A lot worse than a rock in your shoe

Vietnam, Marines of Company H, 2nd Battalion, 4th Regiment, walk through a punji-staked gully; 28 January 1966. Note the M14 battle rifle, Marlboro (they were issued in packs of 5 in C-rats) and bare M1 helmet.

General Photograph File of the U.S. Marine Corps, 1927 – 1981; Records of the U.S. Marine Corps, Record Group 127; National Archives at College Park, College Park, MD. Photograph 127-N-A186578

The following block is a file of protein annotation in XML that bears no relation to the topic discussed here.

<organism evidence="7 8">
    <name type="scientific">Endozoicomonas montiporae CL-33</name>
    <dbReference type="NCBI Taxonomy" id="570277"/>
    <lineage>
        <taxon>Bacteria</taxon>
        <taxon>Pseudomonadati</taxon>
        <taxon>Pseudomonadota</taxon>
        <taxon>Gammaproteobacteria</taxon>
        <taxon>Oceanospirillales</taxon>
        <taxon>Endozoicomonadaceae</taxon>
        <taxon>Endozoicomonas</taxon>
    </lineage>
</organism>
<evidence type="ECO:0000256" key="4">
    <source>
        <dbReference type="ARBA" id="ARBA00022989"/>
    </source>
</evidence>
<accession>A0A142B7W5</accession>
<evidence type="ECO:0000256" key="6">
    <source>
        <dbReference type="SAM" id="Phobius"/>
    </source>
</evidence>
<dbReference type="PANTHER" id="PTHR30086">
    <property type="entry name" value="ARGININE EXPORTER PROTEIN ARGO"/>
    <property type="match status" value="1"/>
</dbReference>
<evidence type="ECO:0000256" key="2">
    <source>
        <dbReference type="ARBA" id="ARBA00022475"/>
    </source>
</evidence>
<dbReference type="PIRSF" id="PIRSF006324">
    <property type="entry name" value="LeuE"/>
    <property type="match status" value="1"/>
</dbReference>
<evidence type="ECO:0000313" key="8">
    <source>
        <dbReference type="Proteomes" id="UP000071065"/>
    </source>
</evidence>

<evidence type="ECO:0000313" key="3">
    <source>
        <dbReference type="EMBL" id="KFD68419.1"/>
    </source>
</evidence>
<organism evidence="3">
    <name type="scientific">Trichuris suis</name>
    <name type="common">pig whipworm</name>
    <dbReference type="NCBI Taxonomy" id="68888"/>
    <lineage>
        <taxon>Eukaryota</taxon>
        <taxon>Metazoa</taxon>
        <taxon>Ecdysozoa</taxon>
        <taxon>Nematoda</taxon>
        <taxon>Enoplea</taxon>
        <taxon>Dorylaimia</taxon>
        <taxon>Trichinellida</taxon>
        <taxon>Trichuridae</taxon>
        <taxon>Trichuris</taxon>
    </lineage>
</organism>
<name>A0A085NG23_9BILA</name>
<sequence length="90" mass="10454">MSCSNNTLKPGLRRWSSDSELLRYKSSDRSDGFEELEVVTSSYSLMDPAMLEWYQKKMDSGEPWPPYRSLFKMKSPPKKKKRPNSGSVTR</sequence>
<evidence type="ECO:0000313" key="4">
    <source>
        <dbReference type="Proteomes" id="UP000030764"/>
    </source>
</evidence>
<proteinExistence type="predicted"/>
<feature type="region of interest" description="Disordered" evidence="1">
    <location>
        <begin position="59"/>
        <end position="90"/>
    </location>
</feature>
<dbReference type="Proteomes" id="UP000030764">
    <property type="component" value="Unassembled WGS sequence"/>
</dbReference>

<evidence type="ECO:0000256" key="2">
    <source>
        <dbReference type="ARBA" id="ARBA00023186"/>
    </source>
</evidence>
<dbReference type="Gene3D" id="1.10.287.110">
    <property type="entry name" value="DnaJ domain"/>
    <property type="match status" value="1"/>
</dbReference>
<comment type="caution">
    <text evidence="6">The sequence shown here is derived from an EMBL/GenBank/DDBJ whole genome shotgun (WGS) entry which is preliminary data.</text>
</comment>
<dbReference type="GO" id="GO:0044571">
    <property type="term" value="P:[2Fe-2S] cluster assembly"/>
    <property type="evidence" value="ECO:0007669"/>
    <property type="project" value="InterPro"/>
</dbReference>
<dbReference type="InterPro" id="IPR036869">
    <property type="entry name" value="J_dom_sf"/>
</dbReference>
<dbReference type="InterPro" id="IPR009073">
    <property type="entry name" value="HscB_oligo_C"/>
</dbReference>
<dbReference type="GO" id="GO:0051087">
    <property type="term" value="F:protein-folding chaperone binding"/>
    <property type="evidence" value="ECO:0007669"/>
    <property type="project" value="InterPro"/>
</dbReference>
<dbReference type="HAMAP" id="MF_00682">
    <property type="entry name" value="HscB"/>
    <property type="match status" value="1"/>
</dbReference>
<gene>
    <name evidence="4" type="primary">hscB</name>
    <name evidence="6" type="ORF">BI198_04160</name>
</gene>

Punji sticks are ancient anti-personnel devices, with the British reportedly encountering them in Burma as far back as the 19th Century and, as noted in our post on the frogmen of Balikpapan, the Japanese used them extensively in WWII. Today they are banned from use in warfare under Protocol II of the UN’s 1980 Convention on Certain Conventional Weapons. 

Of course, those who are most likely to use them never had much use for what Geneva had to say, anyway.

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